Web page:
Northern Ireland, Rowallane Gardens

‘Rowallane is one of the foremost gardens in the British Isles… it’s a unique garden, a place to lose yourself” in the woods and meadows of a 52 acre estate, or, as the Irish call it, a’demesne’. So said the brochure for this National Trust property just south of Belfast, near the town of Saintfield.  With that sort of invitation, Rowallane was a definite on our ‘must visit’ list. And what we found was indeed worthy of being called a great garden.

The garden’s history began when the Reverend John Moore began planting here in the 1860s. He continued to develop the garden until 1903 when his nephew, Hugh Armytage Moore, inherited the property. The National Trust took over in 1955 and they have been restoring, maintaining and developing the garden ever since.

As we entered through the gates, we quickly left behind the busy road to drive along an enchanting avenue of trees that gave promise of the woodland walks to come – as detailed in the brochure.. However, that was not to be for us. Why? 
The whole property was totally waterlogged by all of the rain that had tumbled down over Ireland in June. As one young Irishman said to me,”Ireland is a beautiful country – but what it needs is a roof!”   That’s very true, but you can’t have amazing green countryside and lush parks and gardens without rain. What we needed was what every self-respecting Irish person has available in the boot of their car at all times – Wellington boots!  But gumboots, as we call them, we did not have. We had all the rest of the wet weather gear required – but we did not have those essential gumboots! 

The first sight of the garden after coming through that avenue is of a green and lush treed park. What we couldn’t see was the layer of water lying under the grass.  It looked so inviting, but walking here for a closer look at all the conifers, rhododendrons, azaleas, and many other shrubs and trees was just out of the question.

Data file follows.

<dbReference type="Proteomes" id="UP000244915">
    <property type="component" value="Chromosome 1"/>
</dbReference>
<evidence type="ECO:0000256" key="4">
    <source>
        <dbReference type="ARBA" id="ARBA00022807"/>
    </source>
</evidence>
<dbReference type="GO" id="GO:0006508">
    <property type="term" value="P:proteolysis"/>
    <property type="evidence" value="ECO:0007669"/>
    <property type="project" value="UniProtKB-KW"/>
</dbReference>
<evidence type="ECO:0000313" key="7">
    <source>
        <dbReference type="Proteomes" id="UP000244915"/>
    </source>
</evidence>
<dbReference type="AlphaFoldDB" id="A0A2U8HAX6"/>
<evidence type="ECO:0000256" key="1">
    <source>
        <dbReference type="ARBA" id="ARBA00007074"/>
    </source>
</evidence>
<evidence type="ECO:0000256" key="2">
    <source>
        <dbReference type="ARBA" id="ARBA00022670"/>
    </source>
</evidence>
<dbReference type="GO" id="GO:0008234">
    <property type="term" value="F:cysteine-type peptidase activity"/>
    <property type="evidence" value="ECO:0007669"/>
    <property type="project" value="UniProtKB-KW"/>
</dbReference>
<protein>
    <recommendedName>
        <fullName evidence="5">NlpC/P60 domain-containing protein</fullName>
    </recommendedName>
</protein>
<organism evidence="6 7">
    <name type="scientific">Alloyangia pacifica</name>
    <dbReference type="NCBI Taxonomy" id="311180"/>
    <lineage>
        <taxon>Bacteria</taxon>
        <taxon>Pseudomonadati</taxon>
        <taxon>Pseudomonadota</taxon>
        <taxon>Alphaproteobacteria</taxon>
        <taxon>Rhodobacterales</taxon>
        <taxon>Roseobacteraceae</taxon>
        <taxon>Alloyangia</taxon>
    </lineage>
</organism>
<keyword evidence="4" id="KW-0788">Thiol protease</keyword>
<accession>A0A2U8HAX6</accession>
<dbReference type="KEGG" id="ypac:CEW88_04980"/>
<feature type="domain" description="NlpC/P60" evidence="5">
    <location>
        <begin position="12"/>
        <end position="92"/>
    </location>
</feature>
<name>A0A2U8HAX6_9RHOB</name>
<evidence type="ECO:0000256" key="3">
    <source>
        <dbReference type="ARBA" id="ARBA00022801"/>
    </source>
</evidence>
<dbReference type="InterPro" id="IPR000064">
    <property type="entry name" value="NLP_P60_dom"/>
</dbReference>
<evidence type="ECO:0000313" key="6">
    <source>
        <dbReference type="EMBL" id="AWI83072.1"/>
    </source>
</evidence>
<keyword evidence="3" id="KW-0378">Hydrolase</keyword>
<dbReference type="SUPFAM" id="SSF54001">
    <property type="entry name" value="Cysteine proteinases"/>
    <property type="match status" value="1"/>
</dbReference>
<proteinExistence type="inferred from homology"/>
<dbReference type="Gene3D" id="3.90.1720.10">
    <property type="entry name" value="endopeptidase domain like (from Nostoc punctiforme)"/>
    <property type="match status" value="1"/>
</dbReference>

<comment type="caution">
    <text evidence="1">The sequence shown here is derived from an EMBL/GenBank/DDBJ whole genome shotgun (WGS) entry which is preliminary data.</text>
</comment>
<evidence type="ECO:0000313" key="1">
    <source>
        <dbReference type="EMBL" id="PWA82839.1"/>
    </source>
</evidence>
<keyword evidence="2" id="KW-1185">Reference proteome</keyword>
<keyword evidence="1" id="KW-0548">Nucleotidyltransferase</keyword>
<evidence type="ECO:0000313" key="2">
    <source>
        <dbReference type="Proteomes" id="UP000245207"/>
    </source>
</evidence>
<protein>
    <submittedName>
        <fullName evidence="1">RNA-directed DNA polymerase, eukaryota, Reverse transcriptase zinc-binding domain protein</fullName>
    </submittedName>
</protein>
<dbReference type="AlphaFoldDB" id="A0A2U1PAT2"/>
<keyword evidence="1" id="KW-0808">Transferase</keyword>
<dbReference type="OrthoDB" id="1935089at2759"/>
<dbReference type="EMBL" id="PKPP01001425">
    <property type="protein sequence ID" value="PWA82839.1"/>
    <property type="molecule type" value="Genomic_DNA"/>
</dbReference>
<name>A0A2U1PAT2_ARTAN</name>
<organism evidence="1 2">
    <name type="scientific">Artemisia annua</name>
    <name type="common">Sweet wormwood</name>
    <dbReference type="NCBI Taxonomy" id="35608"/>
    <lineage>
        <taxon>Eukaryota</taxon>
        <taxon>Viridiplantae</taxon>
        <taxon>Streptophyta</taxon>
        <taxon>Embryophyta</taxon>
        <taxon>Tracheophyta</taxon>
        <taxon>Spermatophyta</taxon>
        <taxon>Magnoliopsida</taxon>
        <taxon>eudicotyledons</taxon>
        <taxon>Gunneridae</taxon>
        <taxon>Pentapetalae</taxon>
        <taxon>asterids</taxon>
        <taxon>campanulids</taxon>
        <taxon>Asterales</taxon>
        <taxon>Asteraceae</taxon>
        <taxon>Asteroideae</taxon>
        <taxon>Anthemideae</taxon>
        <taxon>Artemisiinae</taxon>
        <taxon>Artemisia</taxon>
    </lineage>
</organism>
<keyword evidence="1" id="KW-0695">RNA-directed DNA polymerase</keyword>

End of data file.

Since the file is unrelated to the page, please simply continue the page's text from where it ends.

This lingering bloom spoke of the spring that had just been and the promise of the next spring to come. Rowallane is renowned for its spring rhododendron and azalea display with the red flowers of the many lofty tree Rhododendrons and massed banks of lower growing varieties in a wide spectrum of colours. These are probably at their best in May. And with so many deciduous trees amongst the plantings, this must be a spectacular park when in full autumn foliage.

This famous rhododendron collection has been skilfully grouped with other shrubs and trees in the undulating site creating a scene that’s a delight to the eye. This garden is not only for plantsmen but also for the artist within us all.

After the Reverend Moore had transformed the barren hillsides into a wooded parkland and created the walled gardens and ‘pleasure grounds’, his nephew added the skills of a true planstman to develop the garden we see today. His vision was to create an informal garden, one which would be a wildlife-friendly environment, and one which would include plants from all corners of the globe, many of them rare.

He used the landscape of the drumlins to add form to his design.  The drumlins (from the Irish word droimnin meaning ‘little ridge’) are in the shape of an inverted spoon or a half buried egg. They were formed long ago by glacial ice compacting the underlying moraine. So although the climate is wet, the plants have naturally good drainage from these rounded ridges. They add interest and shape to Moore’s plantings throughout the park.